Have you seen that as well, Steve?
Steve Wright: Yeah, it’s been in a lot smaller population from the case studies and what we’ve seen. It seems like maybe – I don’t know what it is, but it definitely seems like a minority of people who can’t tolerate the lactobacillus strains who have SIBO. Before you were kind of talking about this, sort of our go-to had been a lactobacillus strain that was very pure, and we had seen a lot of good results, but we had seen some reactions to it. As far as my digging goes, there seems to be an issue with the clearance of D-lactate, like a genetic potentially or an environmental trigger that happens. I think it’s interesting. It’s definitely developing. I think, like you said, if you’re having a probiotic intolerance, there is digging to be done there, and there is definitely something going on.
Chris Kresser: Yeah. From what I’ve seen, it depends on the type of bacteria that’s overgrown in SIBO. It also depends on the specific nature of the dysbiosis. You could have not enough good bacteria and too much bad bacteria, and that can cause probiotic intolerance. I’ve seen gut infections cause probiotic intolerance, like parasite infections, particularly. Inflammatory bowel disease can cause probiotic intolerance because in some cases in IBD people react negatively to their own commensal gut bacteria, the bacteria that’s normally in their gut, and if you introduce new bacteria to a really inflamed gut, that can also be problematic even if those bacteria are beneficial.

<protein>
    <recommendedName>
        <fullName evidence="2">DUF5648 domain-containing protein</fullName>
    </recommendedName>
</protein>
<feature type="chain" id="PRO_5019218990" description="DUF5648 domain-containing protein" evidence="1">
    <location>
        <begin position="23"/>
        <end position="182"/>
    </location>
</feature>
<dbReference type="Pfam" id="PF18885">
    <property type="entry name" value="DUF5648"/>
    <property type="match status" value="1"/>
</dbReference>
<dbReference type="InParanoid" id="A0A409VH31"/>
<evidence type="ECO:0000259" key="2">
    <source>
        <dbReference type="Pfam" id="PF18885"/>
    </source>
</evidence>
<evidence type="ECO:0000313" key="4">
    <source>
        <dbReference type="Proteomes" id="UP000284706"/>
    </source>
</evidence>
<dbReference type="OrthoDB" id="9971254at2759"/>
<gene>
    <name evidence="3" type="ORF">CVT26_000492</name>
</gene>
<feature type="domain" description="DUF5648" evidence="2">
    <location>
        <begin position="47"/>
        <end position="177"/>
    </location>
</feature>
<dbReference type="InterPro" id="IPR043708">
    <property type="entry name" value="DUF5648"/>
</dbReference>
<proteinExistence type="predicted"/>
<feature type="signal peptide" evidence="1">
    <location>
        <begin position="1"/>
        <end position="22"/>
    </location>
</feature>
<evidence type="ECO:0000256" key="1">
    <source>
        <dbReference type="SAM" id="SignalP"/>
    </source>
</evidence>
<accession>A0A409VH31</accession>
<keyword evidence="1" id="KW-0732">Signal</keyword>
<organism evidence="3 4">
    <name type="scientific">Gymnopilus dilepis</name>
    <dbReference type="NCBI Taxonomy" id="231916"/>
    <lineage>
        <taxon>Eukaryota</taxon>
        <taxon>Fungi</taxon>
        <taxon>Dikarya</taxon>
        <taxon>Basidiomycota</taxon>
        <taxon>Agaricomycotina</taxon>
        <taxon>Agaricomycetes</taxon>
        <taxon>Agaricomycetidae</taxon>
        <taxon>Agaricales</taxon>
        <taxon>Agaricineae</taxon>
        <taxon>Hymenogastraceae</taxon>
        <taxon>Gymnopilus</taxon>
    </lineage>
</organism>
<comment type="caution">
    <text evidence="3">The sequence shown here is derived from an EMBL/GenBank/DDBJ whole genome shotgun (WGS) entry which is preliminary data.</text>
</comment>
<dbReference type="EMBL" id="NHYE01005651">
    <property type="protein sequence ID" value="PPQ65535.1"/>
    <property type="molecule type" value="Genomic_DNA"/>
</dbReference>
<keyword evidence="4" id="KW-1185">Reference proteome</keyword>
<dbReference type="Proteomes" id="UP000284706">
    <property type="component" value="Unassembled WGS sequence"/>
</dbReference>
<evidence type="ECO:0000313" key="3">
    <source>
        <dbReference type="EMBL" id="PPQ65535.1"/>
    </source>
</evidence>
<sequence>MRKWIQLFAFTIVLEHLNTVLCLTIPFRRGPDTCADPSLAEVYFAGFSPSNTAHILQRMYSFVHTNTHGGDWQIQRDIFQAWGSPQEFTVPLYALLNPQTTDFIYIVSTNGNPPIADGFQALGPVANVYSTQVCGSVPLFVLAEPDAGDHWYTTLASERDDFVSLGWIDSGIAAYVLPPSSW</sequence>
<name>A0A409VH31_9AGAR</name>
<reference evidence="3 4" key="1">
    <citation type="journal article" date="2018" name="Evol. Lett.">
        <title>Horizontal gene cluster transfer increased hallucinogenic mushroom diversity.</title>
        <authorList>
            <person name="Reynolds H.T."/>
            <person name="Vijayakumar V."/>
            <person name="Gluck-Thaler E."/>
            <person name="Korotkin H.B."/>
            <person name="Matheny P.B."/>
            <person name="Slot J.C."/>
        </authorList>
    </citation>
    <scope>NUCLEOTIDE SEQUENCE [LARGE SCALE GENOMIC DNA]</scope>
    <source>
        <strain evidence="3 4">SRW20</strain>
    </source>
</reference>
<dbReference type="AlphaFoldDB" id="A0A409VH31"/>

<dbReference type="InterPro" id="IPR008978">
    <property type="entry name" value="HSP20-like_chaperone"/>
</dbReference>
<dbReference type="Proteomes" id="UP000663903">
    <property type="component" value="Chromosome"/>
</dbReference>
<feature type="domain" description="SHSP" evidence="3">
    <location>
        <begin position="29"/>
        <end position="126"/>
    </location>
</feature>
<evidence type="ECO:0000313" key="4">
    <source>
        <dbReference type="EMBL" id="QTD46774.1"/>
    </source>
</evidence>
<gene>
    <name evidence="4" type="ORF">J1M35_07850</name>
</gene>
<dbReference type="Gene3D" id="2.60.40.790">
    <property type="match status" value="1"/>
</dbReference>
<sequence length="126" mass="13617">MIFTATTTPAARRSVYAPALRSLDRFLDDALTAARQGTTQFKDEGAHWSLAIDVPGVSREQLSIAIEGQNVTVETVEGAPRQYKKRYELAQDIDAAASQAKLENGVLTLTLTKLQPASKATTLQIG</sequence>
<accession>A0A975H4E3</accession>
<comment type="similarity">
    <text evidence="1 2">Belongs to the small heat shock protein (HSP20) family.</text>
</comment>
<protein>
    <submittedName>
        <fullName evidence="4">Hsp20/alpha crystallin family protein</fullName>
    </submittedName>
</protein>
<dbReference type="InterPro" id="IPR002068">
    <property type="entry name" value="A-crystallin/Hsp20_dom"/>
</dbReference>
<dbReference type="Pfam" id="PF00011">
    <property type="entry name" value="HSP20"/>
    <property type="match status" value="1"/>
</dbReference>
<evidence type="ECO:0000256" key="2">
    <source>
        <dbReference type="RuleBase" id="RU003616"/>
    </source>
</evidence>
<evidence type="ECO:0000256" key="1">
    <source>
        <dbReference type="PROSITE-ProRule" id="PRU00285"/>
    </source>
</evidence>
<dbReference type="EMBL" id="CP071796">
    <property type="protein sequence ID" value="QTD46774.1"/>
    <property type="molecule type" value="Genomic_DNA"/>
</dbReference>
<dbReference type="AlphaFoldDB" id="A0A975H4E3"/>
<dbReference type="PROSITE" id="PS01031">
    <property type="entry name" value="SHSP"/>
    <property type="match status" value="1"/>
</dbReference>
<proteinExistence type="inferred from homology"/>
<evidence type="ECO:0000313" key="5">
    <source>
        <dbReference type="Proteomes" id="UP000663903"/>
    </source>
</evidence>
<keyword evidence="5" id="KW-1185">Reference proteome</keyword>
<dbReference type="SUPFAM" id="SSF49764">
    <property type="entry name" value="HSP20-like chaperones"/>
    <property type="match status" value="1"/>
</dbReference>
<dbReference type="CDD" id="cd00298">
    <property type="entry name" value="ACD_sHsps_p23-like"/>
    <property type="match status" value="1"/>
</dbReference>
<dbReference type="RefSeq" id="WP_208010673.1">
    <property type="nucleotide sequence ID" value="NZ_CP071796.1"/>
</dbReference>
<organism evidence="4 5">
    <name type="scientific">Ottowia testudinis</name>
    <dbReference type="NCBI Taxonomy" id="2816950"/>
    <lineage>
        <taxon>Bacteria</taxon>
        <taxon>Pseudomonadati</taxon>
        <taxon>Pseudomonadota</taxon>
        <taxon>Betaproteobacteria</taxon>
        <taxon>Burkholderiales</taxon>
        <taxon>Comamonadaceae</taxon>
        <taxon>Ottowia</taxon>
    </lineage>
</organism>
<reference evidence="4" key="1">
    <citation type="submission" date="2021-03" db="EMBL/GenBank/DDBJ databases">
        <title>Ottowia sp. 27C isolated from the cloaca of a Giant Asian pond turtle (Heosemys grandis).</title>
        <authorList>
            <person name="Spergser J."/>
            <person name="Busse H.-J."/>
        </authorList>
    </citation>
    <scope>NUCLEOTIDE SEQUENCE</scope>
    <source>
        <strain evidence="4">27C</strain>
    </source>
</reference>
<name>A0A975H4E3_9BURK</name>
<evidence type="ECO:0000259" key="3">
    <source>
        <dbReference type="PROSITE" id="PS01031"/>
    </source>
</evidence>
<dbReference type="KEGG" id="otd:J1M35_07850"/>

Steve Wright: Especially if you’re somebody who’s really messed up with a really bad leaky gut where you’re reacting to most all the foods out there when you introduce a probiotic strain sometimes. Jordan, for instance, actually had to start with, like, one strand of sauerkraut.
Chris Kresser: Yeah, exactly, and we’re going to get to that. I have my own story about that, too.